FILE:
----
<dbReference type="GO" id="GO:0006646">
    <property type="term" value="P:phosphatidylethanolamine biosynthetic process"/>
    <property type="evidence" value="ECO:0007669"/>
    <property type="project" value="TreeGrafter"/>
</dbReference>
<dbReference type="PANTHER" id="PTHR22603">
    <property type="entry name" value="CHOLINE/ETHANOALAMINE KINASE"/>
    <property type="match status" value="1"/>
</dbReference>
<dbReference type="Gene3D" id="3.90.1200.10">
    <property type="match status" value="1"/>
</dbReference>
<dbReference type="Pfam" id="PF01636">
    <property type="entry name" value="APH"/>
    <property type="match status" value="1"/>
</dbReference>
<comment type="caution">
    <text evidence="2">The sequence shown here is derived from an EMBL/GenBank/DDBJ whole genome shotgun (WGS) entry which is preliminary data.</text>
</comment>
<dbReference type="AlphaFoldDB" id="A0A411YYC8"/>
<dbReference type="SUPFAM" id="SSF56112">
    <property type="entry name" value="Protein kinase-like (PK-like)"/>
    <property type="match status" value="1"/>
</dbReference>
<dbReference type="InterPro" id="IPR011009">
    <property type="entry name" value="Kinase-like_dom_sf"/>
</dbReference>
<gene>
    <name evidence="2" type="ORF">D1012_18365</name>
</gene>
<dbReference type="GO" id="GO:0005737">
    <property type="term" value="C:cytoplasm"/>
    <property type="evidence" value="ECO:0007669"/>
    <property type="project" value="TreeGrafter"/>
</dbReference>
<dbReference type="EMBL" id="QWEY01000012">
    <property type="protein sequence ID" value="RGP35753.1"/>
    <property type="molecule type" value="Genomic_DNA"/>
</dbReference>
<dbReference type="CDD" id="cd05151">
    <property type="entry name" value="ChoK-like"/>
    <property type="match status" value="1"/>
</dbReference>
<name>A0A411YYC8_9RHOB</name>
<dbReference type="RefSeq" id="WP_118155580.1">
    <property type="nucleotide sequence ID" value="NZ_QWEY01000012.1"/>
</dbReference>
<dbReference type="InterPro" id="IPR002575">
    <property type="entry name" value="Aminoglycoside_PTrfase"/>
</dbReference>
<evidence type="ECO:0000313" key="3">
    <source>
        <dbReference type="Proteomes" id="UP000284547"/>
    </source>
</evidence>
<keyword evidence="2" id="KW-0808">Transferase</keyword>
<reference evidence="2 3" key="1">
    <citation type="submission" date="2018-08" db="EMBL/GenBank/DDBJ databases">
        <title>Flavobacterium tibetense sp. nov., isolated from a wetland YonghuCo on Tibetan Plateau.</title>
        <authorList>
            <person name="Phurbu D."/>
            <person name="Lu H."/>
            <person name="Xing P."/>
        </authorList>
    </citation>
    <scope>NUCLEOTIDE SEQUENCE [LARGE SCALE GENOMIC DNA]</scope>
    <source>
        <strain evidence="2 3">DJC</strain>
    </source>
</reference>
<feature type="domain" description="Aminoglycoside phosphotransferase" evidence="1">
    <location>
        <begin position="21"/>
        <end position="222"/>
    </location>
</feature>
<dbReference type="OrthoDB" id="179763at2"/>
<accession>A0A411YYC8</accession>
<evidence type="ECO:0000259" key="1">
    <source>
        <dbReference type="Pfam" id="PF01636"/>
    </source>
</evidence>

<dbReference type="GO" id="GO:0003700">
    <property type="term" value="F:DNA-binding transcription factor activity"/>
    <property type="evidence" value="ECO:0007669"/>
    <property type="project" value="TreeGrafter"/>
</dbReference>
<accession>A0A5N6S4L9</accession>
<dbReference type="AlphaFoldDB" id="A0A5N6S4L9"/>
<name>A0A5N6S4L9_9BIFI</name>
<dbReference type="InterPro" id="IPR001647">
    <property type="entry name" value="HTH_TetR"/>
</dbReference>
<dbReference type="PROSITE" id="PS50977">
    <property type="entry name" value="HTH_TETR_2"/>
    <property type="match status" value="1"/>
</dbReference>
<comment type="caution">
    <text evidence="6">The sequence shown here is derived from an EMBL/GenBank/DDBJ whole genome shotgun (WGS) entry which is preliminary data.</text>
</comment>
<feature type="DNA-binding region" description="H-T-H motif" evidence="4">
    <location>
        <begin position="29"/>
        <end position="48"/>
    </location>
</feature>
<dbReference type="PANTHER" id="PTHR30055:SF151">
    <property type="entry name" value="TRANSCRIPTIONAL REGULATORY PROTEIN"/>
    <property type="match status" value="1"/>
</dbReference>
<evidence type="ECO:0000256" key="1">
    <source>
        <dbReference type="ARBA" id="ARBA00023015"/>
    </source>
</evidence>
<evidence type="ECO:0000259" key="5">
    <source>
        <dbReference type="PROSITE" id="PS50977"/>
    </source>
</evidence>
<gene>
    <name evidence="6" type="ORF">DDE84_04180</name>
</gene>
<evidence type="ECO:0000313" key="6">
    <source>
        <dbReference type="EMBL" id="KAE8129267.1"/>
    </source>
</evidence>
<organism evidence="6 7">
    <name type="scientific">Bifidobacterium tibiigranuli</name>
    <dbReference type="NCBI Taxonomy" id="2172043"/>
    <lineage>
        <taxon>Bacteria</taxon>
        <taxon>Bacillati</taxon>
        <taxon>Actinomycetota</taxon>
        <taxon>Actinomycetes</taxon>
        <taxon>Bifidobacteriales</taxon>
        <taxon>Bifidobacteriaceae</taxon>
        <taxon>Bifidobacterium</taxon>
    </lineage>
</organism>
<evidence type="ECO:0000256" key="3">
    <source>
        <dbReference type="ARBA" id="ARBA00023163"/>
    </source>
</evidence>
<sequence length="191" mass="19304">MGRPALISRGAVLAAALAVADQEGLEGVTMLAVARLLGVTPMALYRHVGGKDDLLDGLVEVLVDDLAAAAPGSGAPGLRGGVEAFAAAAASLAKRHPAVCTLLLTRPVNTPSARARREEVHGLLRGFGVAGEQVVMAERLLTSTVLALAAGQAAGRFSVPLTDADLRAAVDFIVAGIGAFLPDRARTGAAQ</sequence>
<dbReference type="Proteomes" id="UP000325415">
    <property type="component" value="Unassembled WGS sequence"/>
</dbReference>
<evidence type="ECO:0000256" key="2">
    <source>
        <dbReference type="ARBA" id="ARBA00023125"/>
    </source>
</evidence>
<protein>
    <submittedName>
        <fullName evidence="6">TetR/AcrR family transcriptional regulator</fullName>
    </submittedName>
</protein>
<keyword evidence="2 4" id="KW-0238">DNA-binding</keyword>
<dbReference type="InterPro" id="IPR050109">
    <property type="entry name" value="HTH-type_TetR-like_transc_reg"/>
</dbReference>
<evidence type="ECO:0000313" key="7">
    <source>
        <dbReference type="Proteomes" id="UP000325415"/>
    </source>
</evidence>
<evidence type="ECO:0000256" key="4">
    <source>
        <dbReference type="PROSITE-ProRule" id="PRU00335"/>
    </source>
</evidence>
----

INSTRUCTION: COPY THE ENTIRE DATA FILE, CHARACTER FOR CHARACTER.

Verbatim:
<dbReference type="GO" id="GO:0006646">
    <property type="term" value="P:phosphatidylethanolamine biosynthetic process"/>
    <property type="evidence" value="ECO:0007669"/>
    <property type="project" value="TreeGrafter"/>
</dbReference>
<dbReference type="PANTHER" id="PTHR22603">
    <property type="entry name" value="CHOLINE/ETHANOALAMINE KINASE"/>
    <property type="match status" value="1"/>
</dbReference>
<dbReference type="Gene3D" id="3.90.1200.10">
    <property type="match status" value="1"/>
</dbReference>
<dbReference type="Pfam" id="PF01636">
    <property type="entry name" value="APH"/>
    <property type="match status" value="1"/>
</dbReference>
<comment type="caution">
    <text evidence="2">The sequence shown here is derived from an EMBL/GenBank/DDBJ whole genome shotgun (WGS) entry which is preliminary data.</text>
</comment>
<dbReference type="AlphaFoldDB" id="A0A411YYC8"/>
<dbReference type="SUPFAM" id="SSF56112">
    <property type="entry name" value="Protein kinase-like (PK-like)"/>
    <property type="match status" value="1"/>
</dbReference>
<dbReference type="InterPro" id="IPR011009">
    <property type="entry name" value="Kinase-like_dom_sf"/>
</dbReference>
<gene>
    <name evidence="2" type="ORF">D1012_18365</name>
</gene>
<dbReference type="GO" id="GO:0005737">
    <property type="term" value="C:cytoplasm"/>
    <property type="evidence" value="ECO:0007669"/>
    <property type="project" value="TreeGrafter"/>
</dbReference>
<dbReference type="EMBL" id="QWEY01000012">
    <property type="protein sequence ID" value="RGP35753.1"/>
    <property type="molecule type" value="Genomic_DNA"/>
</dbReference>
<dbReference type="CDD" id="cd05151">
    <property type="entry name" value="ChoK-like"/>
    <property type="match status" value="1"/>
</dbReference>
<name>A0A411YYC8_9RHOB</name>
<dbReference type="RefSeq" id="WP_118155580.1">
    <property type="nucleotide sequence ID" value="NZ_QWEY01000012.1"/>
</dbReference>
<dbReference type="InterPro" id="IPR002575">
    <property type="entry name" value="Aminoglycoside_PTrfase"/>
</dbReference>
<evidence type="ECO:0000313" key="3">
    <source>
        <dbReference type="Proteomes" id="UP000284547"/>
    </source>
</evidence>
<keyword evidence="2" id="KW-0808">Transferase</keyword>
<reference evidence="2 3" key="1">
    <citation type="submission" date="2018-08" db="EMBL/GenBank/DDBJ databases">
        <title>Flavobacterium tibetense sp. nov., isolated from a wetland YonghuCo on Tibetan Plateau.</title>
        <authorList>
            <person name="Phurbu D."/>
            <person name="Lu H."/>
            <person name="Xing P."/>
        </authorList>
    </citation>
    <scope>NUCLEOTIDE SEQUENCE [LARGE SCALE GENOMIC DNA]</scope>
    <source>
        <strain evidence="2 3">DJC</strain>
    </source>
</reference>
<feature type="domain" description="Aminoglycoside phosphotransferase" evidence="1">
    <location>
        <begin position="21"/>
        <end position="222"/>
    </location>
</feature>
<dbReference type="OrthoDB" id="179763at2"/>
<accession>A0A411YYC8</accession>
<evidence type="ECO:0000259" key="1">
    <source>
        <dbReference type="Pfam" id="PF01636"/>
    </source>
</evidence>

<dbReference type="GO" id="GO:0003700">
    <property type="term" value="F:DNA-binding transcription factor activity"/>
    <property type="evidence" value="ECO:0007669"/>
    <property type="project" value="TreeGrafter"/>
</dbReference>
<accession>A0A5N6S4L9</accession>
<dbReference type="AlphaFoldDB" id="A0A5N6S4L9"/>
<name>A0A5N6S4L9_9BIFI</name>
<dbReference type="InterPro" id="IPR001647">
    <property type="entry name" value="HTH_TetR"/>
</dbReference>
<dbReference type="PROSITE" id="PS50977">
    <property type="entry name" value="HTH_TETR_2"/>
    <property type="match status" value="1"/>
</dbReference>
<comment type="caution">
    <text evidence="6">The sequence shown here is derived from an EMBL/GenBank/DDBJ whole genome shotgun (WGS) entry which is preliminary data.</text>
</comment>
<feature type="DNA-binding region" description="H-T-H motif" evidence="4">
    <location>
        <begin position="29"/>
        <end position="48"/>
    </location>
</feature>
<dbReference type="PANTHER" id="PTHR30055:SF151">
    <property type="entry name" value="TRANSCRIPTIONAL REGULATORY PROTEIN"/>
    <property type="match status" value="1"/>
</dbReference>
<evidence type="ECO:0000256" key="1">
    <source>
        <dbReference type="ARBA" id="ARBA00023015"/>
    </source>
</evidence>
<evidence type="ECO:0000259" key="5">
    <source>
        <dbReference type="PROSITE" id="PS50977"/>
    </source>
</evidence>
<gene>
    <name evidence="6" type="ORF">DDE84_04180</name>
</gene>
<evidence type="ECO:0000313" key="6">
    <source>
        <dbReference type="EMBL" id="KAE8129267.1"/>
    </source>
</evidence>
<organism evidence="6 7">
    <name type="scientific">Bifidobacterium tibiigranuli</name>
    <dbReference type="NCBI Taxonomy" id="2172043"/>
    <lineage>
        <taxon>Bacteria</taxon>
        <taxon>Bacillati</taxon>
        <taxon>Actinomycetota</taxon>
        <taxon>Actinomycetes</taxon>
        <taxon>Bifidobacteriales</taxon>
        <taxon>Bifidobacteriaceae</taxon>
        <taxon>Bifidobacterium</taxon>
    </lineage>
</organism>
<evidence type="ECO:0000256" key="3">
    <source>
        <dbReference type="ARBA" id="ARBA00023163"/>
    </source>
</evidence>
<sequence length="191" mass="19304">MGRPALISRGAVLAAALAVADQEGLEGVTMLAVARLLGVTPMALYRHVGGKDDLLDGLVEVLVDDLAAAAPGSGAPGLRGGVEAFAAAAASLAKRHPAVCTLLLTRPVNTPSARARREEVHGLLRGFGVAGEQVVMAERLLTSTVLALAAGQAAGRFSVPLTDADLRAAVDFIVAGIGAFLPDRARTGAAQ</sequence>
<dbReference type="Proteomes" id="UP000325415">
    <property type="component" value="Unassembled WGS sequence"/>
</dbReference>
<evidence type="ECO:0000256" key="2">
    <source>
        <dbReference type="ARBA" id="ARBA00023125"/>
    </source>
</evidence>
<protein>
    <submittedName>
        <fullName evidence="6">TetR/AcrR family transcriptional regulator</fullName>
    </submittedName>
</protein>
<keyword evidence="2 4" id="KW-0238">DNA-binding</keyword>
<dbReference type="InterPro" id="IPR050109">
    <property type="entry name" value="HTH-type_TetR-like_transc_reg"/>
</dbReference>
<evidence type="ECO:0000313" key="7">
    <source>
        <dbReference type="Proteomes" id="UP000325415"/>
    </source>
</evidence>
<evidence type="ECO:0000256" key="4">
    <source>
        <dbReference type="PROSITE-ProRule" id="PRU00335"/>
    </source>
</evidence>